First-home buyers guide to raising a deposit

First home depositThere aren’t many things more daunting than being a first-home buyer in Auckland’s current market. Right or wrong the perception is that many people will never make the leap into home ownership. We don’t blame those who look at the loan-to-value ratio restrictions set by the Reserve Bank and sigh in despair. What’s a 20 percent deposit on a million-dollar home? More than you can save by putting away $350 a week for 10 years.

With this as the backdrop many of us are thinking of asking our olds if they wouldn’t mind (pretty-please!) giving us a helping hand. There are other options though and we think it’s a good idea to explore these first.

Kiwisaver withdrawal

If you’ve been a Kiwisaver member for more than three years you’ll be able to withdraw funds from your account to help you into your home. There are some restrictions but basically you can withdraw any personal and employer contributions, tax credits, and any investment gains you’ve made while being in the scheme. There’s more good news - if you’ve been a homeowner before but are in the same financial position as a first-time buyer you may still be able to use your Kiwisaver.

Welcome Home Loan

If you’ve got a 10 percent deposit and meet certain criteria you could be eligible for a welcome home loan. This is where certain banks and lenders will loan you 90 percent of the purchase price for a house and the government underwrites the lending. This is a good option for those who have some savings but are struggling to reach the 20 percent threshold.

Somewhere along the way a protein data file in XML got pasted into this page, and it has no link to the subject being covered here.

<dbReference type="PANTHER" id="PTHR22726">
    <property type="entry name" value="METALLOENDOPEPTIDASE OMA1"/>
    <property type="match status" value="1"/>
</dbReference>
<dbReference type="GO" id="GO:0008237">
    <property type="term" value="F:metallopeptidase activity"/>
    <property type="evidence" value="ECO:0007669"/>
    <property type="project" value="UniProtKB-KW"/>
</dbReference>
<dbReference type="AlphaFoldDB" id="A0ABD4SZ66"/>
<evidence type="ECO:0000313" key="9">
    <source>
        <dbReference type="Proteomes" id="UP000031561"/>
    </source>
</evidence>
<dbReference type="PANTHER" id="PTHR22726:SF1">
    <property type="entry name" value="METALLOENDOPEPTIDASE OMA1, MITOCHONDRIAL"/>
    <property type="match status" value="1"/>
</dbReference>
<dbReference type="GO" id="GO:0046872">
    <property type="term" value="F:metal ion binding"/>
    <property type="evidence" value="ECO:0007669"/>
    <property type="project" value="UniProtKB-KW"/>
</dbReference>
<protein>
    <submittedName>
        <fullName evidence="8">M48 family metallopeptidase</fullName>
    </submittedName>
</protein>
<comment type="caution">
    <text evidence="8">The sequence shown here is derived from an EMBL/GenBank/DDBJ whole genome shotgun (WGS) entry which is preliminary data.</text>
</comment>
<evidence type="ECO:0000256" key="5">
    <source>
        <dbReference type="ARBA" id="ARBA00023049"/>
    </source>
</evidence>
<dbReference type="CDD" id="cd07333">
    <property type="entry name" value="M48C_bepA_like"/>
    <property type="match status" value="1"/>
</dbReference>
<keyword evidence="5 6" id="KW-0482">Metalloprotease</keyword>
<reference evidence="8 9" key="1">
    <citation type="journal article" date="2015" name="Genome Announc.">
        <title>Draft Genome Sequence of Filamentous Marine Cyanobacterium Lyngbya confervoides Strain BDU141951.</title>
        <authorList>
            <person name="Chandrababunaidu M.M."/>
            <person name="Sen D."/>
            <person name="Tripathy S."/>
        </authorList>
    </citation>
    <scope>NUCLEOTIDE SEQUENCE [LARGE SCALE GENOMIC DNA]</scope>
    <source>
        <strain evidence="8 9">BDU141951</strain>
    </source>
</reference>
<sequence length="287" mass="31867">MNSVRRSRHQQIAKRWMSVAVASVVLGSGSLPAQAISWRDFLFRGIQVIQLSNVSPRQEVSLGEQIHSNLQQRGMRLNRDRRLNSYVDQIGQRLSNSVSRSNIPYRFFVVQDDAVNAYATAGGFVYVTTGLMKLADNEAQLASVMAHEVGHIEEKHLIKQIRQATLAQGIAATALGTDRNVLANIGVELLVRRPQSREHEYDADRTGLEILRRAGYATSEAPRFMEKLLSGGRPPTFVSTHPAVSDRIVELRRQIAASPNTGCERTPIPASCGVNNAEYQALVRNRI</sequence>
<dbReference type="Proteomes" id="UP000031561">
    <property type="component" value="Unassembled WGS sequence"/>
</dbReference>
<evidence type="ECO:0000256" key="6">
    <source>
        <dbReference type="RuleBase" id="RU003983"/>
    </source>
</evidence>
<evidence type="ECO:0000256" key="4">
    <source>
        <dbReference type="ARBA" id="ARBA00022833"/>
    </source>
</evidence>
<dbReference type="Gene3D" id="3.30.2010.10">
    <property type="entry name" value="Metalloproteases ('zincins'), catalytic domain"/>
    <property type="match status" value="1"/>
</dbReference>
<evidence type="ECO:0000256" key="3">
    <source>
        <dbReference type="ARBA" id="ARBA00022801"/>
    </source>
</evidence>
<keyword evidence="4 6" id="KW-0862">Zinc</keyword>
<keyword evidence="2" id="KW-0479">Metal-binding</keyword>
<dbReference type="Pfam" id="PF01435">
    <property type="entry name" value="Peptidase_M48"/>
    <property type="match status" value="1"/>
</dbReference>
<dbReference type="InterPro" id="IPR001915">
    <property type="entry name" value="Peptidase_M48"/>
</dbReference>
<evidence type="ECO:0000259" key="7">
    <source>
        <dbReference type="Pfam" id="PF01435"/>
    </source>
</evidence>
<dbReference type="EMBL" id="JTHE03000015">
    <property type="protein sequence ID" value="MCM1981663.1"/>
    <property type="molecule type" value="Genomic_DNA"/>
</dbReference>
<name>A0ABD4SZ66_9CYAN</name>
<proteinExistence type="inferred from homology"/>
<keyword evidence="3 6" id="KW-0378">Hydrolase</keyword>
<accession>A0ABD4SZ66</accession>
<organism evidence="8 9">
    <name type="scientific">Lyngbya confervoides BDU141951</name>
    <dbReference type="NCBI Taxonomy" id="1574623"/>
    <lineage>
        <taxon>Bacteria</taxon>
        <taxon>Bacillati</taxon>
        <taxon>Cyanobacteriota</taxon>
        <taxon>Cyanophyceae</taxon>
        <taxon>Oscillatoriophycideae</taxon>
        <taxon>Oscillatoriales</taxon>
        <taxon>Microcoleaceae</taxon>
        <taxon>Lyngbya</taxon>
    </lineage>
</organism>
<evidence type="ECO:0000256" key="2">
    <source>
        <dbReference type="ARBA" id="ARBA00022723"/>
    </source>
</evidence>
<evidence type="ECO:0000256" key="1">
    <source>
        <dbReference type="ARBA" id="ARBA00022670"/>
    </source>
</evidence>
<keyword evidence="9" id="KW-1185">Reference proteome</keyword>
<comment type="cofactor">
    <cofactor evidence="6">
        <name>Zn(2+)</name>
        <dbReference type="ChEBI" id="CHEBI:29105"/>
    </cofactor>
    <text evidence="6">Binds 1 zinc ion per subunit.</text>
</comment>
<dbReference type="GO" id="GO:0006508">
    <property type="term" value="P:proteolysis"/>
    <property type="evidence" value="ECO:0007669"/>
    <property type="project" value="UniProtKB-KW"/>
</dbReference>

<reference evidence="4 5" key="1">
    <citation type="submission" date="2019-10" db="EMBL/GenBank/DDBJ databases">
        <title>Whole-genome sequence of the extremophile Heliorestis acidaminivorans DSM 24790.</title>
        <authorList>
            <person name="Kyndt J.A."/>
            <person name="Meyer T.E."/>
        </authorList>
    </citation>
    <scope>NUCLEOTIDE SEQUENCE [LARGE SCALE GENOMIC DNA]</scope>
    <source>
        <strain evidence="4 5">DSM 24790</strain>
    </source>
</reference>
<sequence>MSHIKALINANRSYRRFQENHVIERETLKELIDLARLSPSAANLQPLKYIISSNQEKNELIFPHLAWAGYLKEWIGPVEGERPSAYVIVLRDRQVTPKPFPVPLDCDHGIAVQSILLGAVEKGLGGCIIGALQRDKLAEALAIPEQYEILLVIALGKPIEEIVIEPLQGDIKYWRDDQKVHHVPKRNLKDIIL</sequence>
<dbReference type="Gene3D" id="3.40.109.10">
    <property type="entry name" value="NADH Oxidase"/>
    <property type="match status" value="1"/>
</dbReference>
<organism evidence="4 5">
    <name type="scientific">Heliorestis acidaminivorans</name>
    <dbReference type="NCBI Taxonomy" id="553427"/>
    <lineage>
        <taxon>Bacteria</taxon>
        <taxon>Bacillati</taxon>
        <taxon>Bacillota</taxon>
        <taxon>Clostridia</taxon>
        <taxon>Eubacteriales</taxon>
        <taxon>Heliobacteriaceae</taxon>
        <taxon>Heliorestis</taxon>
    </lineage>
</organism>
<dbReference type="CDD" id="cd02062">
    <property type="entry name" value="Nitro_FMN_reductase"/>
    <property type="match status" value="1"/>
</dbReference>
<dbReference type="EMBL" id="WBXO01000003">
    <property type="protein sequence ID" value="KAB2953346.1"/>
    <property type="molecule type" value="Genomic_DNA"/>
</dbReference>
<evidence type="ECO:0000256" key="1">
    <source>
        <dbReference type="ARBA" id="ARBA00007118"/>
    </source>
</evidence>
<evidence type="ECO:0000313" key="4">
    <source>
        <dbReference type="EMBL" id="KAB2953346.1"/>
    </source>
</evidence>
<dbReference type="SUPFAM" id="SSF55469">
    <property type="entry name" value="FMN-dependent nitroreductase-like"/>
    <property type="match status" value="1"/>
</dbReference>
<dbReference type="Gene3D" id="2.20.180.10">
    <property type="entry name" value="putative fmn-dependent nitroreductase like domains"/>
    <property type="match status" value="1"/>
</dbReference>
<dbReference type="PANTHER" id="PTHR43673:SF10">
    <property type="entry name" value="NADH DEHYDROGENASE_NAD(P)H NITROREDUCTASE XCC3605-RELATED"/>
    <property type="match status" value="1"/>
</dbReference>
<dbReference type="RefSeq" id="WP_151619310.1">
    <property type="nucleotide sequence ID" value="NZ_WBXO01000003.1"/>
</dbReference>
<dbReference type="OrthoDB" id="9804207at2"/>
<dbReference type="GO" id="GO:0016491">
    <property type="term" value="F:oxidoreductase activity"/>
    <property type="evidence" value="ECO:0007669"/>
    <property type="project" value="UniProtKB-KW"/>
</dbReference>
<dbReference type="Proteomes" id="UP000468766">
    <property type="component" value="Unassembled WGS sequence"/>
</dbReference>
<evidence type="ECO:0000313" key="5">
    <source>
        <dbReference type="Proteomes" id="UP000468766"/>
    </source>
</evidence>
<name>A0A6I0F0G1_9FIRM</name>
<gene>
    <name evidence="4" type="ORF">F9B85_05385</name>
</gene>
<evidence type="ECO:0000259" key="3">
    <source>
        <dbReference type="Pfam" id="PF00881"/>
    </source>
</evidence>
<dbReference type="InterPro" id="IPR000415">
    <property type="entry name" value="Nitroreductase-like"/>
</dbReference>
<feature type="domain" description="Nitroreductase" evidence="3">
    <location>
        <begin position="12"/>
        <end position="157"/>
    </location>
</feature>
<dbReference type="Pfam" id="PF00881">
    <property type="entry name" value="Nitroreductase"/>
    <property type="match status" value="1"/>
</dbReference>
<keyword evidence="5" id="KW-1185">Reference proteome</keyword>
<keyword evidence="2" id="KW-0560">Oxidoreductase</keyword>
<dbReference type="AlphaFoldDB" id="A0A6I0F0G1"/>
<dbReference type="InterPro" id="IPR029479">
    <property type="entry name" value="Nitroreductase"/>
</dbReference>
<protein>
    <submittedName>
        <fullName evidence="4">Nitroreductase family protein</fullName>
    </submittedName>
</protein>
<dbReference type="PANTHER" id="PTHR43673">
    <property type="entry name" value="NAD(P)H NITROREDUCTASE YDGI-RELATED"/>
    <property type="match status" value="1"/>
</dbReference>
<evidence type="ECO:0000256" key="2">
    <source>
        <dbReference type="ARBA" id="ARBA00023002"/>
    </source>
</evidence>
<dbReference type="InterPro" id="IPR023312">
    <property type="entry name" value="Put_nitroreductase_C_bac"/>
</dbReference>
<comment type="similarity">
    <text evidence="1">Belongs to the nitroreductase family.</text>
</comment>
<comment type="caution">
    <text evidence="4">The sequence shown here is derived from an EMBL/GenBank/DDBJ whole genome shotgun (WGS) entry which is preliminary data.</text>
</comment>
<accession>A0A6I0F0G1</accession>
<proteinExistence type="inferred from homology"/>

Homestart grant

The Government will give you up to $10,000 for the purchase of an existing home, or $20,000 for a new home. As with all “free” money you’ll need to meet the eligibility criteria, including having been a member of Kiwisaver for at least 3 years. $20,000 could go a long way to getting you where you need to be so it’s worth finding out whether you qualify.     

Shopping around for your lending

Believe it or not some banks offer 90 percent lending to buyers in certain situations. The LVR restrictions still allow for a small proportion of new lending to take place in cases where buyers have less than a 20 percent deposit. It’s worth checking in with your bank (and others) to see if this is an option for you.

If you’re reading this and thinking that it still won’t cut it, your parents have a few options to help you out. These include taking out a loan against their house, being a guarantor, and using the equity in their home to help you. In our next blog we’ll explore how each of these work.

If you’d like to find out more call Niran or Vinay on 09 320 3730.